Applications such as bioinformatics and handwriting recognition use SVM, where the technique is particularly successful in high-dimensional conditions. SVMs can adapt to various other problems well, generally thanks to how different kernel functions can be employed. Nevertheless, there are data sizes for which SVM is not good, and the model requires careful parametrization, which can easily overwhelm newcomers.


5. k-Nearest Neighbors

An instance-based learning algorithm called k-Nearest Neighbors (k-NN) is one of incredible simplicity, proof that machine learning need not be unnecessarily complex in order to prove useful. k-NN’s classification of a data point relies sight unseen on the majority vote among the k closest neighbors. A distance metric, like the Euclidean distance, facilitates the selection of the nearest neighbors.

Mirroring k-NN’s simplicity is its use in tasks such as pattern recognition and recommendation systems, its implementation providing a ready entry-point for the new student. A perk here is the lack of underlying data distribution assumption. Being computationally expensive when dealing with large datasets hurts it, however, as does its reliance on an arbitrary choice of k and sensitivity to irrelevant features. Proper feature scaling is paramount.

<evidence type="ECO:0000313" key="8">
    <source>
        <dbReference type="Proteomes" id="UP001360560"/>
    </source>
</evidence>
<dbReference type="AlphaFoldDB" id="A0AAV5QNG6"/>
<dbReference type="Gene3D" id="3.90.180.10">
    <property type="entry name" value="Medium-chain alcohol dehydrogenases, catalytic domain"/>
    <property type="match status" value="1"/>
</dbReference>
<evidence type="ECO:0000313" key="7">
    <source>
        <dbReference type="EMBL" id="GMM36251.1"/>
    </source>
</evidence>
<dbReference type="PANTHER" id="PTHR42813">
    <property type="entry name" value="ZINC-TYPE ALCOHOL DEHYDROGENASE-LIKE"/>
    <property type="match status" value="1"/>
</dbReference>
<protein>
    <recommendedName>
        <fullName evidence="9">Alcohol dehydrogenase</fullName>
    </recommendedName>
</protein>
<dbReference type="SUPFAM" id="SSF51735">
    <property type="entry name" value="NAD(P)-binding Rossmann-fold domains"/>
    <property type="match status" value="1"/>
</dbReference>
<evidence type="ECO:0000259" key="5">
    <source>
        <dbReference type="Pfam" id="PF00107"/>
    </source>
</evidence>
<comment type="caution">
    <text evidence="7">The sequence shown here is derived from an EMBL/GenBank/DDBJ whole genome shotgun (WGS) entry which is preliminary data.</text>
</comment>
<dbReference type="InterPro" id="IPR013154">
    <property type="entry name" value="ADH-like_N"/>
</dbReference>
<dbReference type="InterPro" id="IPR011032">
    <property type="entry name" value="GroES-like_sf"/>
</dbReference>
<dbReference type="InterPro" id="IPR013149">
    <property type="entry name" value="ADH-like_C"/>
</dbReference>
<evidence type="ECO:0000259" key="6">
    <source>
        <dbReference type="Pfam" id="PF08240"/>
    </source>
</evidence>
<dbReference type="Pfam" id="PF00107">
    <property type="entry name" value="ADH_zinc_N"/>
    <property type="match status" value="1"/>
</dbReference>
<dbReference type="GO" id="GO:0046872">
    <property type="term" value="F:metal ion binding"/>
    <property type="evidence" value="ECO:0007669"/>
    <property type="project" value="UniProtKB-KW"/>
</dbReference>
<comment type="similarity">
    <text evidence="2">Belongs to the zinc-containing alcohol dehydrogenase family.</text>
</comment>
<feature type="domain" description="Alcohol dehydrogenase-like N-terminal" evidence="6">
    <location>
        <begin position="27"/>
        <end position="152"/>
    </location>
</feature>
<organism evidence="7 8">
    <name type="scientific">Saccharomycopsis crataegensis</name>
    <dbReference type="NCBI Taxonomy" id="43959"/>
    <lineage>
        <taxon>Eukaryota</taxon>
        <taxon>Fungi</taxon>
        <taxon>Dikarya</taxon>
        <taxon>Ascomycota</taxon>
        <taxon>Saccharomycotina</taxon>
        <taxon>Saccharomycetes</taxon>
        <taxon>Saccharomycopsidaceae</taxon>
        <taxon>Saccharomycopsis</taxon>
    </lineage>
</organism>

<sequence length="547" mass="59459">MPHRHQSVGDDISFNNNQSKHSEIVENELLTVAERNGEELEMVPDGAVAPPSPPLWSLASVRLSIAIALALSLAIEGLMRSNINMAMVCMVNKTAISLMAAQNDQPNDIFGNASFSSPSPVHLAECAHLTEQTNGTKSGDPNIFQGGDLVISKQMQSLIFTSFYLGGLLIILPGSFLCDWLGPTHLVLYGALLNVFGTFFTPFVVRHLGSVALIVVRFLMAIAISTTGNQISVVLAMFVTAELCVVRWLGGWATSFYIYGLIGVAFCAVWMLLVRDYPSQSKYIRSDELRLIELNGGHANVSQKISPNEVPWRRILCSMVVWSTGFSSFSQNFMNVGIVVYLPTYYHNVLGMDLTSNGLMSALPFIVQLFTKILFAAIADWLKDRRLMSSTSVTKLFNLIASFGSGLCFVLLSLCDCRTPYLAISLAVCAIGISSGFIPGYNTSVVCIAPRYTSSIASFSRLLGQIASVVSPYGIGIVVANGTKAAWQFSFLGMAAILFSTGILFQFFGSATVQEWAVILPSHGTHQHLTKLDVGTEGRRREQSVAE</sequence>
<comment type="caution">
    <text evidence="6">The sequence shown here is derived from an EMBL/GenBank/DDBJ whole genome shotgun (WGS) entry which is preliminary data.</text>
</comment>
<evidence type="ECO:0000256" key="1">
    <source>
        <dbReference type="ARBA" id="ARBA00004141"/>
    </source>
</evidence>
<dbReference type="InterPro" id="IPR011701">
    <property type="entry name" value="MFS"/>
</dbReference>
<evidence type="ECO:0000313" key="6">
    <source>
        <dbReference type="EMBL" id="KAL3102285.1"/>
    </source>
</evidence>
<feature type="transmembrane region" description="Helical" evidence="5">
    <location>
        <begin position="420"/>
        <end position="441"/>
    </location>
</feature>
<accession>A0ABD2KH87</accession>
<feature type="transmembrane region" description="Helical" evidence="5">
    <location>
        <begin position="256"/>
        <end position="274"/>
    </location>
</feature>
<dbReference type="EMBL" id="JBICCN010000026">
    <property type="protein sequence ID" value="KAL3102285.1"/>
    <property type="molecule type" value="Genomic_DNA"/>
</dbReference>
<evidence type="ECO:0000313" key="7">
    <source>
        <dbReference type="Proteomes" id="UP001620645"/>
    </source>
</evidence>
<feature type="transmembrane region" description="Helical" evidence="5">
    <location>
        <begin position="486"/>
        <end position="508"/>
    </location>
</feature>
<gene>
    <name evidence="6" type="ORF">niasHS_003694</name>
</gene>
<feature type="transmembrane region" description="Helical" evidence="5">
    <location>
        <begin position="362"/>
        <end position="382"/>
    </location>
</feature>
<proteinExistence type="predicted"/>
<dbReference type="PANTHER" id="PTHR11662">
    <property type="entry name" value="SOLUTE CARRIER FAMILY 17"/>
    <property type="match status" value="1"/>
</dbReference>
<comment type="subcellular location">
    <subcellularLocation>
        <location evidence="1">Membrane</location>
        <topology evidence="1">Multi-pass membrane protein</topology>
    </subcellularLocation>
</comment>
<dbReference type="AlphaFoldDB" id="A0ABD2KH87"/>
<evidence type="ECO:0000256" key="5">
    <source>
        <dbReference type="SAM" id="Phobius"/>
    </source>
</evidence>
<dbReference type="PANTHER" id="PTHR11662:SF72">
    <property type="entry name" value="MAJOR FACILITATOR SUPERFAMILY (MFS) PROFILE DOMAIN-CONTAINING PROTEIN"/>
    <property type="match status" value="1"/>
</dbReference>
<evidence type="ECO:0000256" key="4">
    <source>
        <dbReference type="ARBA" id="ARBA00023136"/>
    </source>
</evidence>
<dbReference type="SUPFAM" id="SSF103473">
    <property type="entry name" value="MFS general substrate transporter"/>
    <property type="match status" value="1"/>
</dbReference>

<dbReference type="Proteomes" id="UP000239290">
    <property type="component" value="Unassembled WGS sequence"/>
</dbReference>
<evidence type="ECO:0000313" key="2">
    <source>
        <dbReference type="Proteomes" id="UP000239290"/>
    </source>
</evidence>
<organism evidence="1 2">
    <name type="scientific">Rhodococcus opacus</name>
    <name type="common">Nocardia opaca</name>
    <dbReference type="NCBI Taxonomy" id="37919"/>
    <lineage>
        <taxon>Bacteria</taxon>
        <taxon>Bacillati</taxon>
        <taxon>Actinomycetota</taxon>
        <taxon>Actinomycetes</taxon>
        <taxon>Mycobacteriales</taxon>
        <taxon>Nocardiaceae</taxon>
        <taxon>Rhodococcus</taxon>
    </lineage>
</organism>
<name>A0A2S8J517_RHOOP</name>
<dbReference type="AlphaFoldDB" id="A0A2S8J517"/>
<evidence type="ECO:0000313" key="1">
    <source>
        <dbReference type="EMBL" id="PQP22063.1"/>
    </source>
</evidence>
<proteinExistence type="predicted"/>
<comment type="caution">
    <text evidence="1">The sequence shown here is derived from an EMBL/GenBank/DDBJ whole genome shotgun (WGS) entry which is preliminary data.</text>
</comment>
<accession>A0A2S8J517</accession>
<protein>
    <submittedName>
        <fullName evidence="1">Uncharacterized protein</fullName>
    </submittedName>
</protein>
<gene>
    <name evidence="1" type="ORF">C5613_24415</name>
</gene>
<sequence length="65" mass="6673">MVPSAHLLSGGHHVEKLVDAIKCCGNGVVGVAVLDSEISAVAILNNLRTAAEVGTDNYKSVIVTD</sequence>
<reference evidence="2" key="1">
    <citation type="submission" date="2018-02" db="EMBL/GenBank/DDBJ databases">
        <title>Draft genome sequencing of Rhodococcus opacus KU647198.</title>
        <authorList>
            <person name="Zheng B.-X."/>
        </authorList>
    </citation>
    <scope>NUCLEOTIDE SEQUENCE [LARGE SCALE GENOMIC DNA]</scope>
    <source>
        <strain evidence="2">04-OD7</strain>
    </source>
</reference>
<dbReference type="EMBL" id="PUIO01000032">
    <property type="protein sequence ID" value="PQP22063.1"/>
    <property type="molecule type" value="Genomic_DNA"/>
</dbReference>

Understanding these classification algorithms is absolutely necessary for someone entering data science. These algorithms are the starting point for highly sophisticated models, and are widely applicable in numerous fields of academics and deployment. New students are strongly encouraged to apply these algorithms to real-world data sets in order to acquire practical experience. Developing a working knowledge of these fundamentals will leave you prepared for approaching more challenging tasks of data science in the future.

Matthew Mayo

About Matthew Mayo

Matthew holds a Master’s degree in computer science and a graduate diploma in data mining. As Editor-in-Chief of KDnuggets, Matthew aims to make complex data science concepts accessible. His professional interests include natural language processing, machine learning algorithms, and exploring emerging AI. He is driven by a mission to democratize knowledge in the data science community. Matthew has been coding since he was 6 years old.